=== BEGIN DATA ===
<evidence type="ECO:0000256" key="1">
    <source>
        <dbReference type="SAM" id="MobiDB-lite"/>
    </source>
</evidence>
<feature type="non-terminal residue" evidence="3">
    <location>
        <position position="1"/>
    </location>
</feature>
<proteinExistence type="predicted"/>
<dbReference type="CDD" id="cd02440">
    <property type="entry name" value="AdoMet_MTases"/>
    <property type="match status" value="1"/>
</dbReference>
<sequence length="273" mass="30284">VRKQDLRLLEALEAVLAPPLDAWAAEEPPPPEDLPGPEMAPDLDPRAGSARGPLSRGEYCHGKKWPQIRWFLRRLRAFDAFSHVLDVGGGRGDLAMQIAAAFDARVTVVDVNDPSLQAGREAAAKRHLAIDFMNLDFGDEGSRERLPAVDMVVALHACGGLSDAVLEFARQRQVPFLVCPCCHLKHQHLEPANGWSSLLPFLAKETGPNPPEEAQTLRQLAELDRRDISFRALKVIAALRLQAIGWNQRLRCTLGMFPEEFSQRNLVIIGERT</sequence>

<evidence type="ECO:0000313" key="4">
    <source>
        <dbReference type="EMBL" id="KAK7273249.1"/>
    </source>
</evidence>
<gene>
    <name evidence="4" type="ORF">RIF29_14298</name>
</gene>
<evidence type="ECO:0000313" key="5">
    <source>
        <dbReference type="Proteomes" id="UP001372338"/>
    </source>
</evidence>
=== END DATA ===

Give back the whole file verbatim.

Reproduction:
<evidence type="ECO:0000256" key="1">
    <source>
        <dbReference type="SAM" id="MobiDB-lite"/>
    </source>
</evidence>
<feature type="non-terminal residue" evidence="3">
    <location>
        <position position="1"/>
    </location>
</feature>
<proteinExistence type="predicted"/>
<dbReference type="CDD" id="cd02440">
    <property type="entry name" value="AdoMet_MTases"/>
    <property type="match status" value="1"/>
</dbReference>
<sequence length="273" mass="30284">VRKQDLRLLEALEAVLAPPLDAWAAEEPPPPEDLPGPEMAPDLDPRAGSARGPLSRGEYCHGKKWPQIRWFLRRLRAFDAFSHVLDVGGGRGDLAMQIAAAFDARVTVVDVNDPSLQAGREAAAKRHLAIDFMNLDFGDEGSRERLPAVDMVVALHACGGLSDAVLEFARQRQVPFLVCPCCHLKHQHLEPANGWSSLLPFLAKETGPNPPEEAQTLRQLAELDRRDISFRALKVIAALRLQAIGWNQRLRCTLGMFPEEFSQRNLVIIGERT</sequence>

<evidence type="ECO:0000313" key="4">
    <source>
        <dbReference type="EMBL" id="KAK7273249.1"/>
    </source>
</evidence>
<gene>
    <name evidence="4" type="ORF">RIF29_14298</name>
</gene>
<evidence type="ECO:0000313" key="5">
    <source>
        <dbReference type="Proteomes" id="UP001372338"/>
    </source>
</evidence>